Thursday, May 23, 2013

Optimistic Locking in Neo4j

Optimistic locking is a technique commonly employed with relational databases to control concurrent access to data. It is common for user interactions to span over multiple system transactions (web and database) and rather than locking the data, which might impact performance, optimistic locking allows to detect write conflicts to ensure that the system stays consistent. For this to be efficient, the possibility of conflicts over the same data should be fairly low.

Optimistic locking is typically implemented using a timestamp or a version number to determine when committing updates to the database whether the version held in the database has been modified by a different transaction. If there is a conflict, the timestamps - or version numbers - will differ, in which case the application can decide to abort the transaction or to the conflicting versions to the user to resolve the conflict, for example.

This pattern has been documented in a number of places.

There is nothing that stops us from applying the same technique on graph resources using Cypher if an application can benefit from optimistic locking.

We need first to add a timestamp when we create a new node. This is easily done using Cypher's built-in timestamp() function

When the node needs to be updated, we can add a condition on the "updated" property to the query to ensure that we are not overriding a different version. Assuming the "updated" property was initially set to 1369167566868, the following request will update the node only if the timestamp matches.

The application logic would need a way to find out whether the query resulted in an update or not. Therefore the previous query returns the count of the updated nodes, which we can safely expect to be 1 in this case. Executing the same statement again will result in no update and 0 will be returned.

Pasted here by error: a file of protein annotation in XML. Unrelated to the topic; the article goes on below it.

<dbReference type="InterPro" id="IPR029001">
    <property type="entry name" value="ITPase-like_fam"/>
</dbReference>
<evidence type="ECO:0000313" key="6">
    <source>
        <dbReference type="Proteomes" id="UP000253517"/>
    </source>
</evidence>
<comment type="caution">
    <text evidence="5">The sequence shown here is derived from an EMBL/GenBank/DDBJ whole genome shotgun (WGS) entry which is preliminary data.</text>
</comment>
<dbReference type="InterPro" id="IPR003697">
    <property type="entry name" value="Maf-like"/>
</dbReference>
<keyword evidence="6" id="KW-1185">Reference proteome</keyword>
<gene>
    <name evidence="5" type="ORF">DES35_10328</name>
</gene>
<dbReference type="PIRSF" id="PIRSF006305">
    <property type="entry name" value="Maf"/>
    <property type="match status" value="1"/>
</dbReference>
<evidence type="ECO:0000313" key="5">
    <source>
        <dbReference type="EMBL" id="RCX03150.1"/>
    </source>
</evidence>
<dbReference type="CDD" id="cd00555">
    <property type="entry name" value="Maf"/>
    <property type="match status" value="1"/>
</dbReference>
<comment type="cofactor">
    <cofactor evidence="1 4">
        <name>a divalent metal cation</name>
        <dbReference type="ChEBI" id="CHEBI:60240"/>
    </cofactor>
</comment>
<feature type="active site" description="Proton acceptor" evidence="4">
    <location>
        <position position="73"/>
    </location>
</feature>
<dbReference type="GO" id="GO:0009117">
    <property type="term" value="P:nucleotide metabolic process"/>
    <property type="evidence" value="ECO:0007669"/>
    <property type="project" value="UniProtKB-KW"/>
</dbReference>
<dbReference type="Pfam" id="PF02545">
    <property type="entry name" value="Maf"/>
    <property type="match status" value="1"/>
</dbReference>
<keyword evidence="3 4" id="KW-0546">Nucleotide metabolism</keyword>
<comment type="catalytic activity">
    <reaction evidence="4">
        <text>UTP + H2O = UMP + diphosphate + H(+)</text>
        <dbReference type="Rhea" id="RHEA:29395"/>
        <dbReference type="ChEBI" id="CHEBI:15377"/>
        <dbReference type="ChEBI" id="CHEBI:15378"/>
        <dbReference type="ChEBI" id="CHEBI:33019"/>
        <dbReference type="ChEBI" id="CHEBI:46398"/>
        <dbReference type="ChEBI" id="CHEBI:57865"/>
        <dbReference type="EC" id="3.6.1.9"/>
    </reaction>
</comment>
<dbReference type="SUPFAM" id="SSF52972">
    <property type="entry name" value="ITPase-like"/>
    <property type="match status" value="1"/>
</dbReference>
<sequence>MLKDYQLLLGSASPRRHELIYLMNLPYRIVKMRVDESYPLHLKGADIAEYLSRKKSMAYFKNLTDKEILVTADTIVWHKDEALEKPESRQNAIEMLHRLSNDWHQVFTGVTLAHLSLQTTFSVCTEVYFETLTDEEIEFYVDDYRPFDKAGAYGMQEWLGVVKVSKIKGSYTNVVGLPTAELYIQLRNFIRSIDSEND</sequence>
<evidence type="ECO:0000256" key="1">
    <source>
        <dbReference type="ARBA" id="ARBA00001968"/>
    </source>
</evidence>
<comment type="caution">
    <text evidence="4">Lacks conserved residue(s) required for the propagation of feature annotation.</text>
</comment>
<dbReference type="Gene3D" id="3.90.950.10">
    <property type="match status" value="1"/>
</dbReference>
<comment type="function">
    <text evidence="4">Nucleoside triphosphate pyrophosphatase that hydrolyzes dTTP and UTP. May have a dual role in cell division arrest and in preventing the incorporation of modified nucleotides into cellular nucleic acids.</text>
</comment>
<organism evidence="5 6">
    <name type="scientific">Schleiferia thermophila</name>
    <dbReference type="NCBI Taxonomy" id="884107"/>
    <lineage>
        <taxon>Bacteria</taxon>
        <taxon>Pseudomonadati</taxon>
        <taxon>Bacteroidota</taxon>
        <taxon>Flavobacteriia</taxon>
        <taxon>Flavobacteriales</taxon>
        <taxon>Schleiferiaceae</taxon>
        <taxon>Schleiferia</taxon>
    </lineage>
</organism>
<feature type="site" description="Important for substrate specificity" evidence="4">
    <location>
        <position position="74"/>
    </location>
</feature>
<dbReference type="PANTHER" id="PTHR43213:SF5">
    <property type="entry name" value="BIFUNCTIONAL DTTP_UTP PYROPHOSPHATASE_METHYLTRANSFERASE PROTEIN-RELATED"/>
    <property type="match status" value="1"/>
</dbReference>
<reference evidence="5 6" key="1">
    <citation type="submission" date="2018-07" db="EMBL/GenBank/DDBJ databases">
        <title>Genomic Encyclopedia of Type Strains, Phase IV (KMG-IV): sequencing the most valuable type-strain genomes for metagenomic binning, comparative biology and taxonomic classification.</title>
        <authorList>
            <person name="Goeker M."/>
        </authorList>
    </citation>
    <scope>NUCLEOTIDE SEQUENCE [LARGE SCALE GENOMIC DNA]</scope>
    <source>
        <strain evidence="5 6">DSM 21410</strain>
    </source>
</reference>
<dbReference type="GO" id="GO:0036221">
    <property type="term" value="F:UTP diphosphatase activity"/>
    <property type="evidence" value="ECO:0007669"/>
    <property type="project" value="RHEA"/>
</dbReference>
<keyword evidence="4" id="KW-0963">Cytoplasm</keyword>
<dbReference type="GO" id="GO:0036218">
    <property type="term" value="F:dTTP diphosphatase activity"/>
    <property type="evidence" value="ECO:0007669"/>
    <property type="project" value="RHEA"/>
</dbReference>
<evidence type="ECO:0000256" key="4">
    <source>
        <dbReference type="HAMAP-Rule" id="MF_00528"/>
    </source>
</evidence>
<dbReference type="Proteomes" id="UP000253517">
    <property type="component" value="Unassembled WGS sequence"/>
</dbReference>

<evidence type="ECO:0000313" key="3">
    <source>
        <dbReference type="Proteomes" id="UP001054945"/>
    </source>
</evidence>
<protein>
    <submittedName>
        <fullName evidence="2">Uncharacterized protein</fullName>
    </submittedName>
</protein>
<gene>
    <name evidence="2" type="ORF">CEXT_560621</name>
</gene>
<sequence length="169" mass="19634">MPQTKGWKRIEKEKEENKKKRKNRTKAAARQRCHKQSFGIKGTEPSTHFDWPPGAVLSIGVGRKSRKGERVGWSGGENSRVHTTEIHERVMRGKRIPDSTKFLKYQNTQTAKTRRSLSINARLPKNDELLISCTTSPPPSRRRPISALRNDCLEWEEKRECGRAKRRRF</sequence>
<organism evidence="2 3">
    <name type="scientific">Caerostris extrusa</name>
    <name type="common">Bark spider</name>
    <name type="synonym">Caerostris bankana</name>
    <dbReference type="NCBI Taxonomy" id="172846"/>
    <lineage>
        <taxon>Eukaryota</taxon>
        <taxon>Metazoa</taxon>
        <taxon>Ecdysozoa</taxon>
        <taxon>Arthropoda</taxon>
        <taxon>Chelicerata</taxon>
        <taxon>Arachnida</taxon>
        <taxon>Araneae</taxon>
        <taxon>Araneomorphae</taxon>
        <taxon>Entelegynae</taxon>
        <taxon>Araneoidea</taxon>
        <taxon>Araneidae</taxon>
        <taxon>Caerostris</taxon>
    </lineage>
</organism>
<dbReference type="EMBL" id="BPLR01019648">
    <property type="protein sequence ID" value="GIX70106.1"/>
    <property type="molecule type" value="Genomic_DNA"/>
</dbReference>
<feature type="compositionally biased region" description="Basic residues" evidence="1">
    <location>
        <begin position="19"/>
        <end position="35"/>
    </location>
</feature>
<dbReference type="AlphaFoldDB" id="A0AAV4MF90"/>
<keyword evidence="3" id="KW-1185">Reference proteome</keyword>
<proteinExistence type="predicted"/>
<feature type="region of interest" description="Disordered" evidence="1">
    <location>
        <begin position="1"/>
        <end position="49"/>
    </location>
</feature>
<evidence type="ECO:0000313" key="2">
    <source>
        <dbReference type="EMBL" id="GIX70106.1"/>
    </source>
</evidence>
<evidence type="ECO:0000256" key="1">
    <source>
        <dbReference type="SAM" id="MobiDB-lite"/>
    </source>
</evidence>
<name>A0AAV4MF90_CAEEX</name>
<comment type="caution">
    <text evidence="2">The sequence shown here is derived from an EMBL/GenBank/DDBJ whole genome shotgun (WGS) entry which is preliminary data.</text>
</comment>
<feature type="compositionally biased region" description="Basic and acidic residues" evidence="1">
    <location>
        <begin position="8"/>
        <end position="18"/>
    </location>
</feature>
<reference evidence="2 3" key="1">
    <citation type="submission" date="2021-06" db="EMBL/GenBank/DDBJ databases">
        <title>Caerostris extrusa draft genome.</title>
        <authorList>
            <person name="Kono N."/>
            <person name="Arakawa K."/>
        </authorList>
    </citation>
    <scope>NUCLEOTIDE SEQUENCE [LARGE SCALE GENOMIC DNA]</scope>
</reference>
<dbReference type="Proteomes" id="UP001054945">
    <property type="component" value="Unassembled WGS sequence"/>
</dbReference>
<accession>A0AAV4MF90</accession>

Alternatively, we could have returned the node itself, true/false or anything else that fulfills the same goal.

Good, but the wonderful world of graphs is also populated with relationships. In a similar way, we can track modifications on relationships using timestamps. However, it is legitimate to wonder at this point whether we could extend optimistic locking to nodes and relationships at the same time since both are first-class citizens of the graph.

Let's create another node to keep Bob company.

With some imagination we can write something like the following query to create a relationship between the two nodes only if neither have been touched, and to set a new timestamp on the three entities if the update succeeds.

Optimistic locking and transactions

In all the previous examples, we relied on the fact that the queries wouldn't result in any side-effect if the update wasn't successful. The situation is different if we need to run multiple queries in such cases as bulk updates or if we want to return the conflicting version of the data when an update fails.

In such cases we can use the newly added transaction endpoint to control the transactional behaviour. Invoking the endpoint (http://localhost:7474/db/data/transaction) will create a new transaction and execute the statements within its context.

If the update is successful - and assuming the transaction id is 3 - we can commit the transaction by POSTing to http://localhost:7474/db/data/transaction/3/commit. Otherwise, the transaction can be rolled back by sending DELETE to http://localhost:7474/db/data/transaction/3/
Please read more about the new transactional http endpoint to fully understand its behaviour.

Thanks for my friend and colleague @oakinger for the initial question and idea!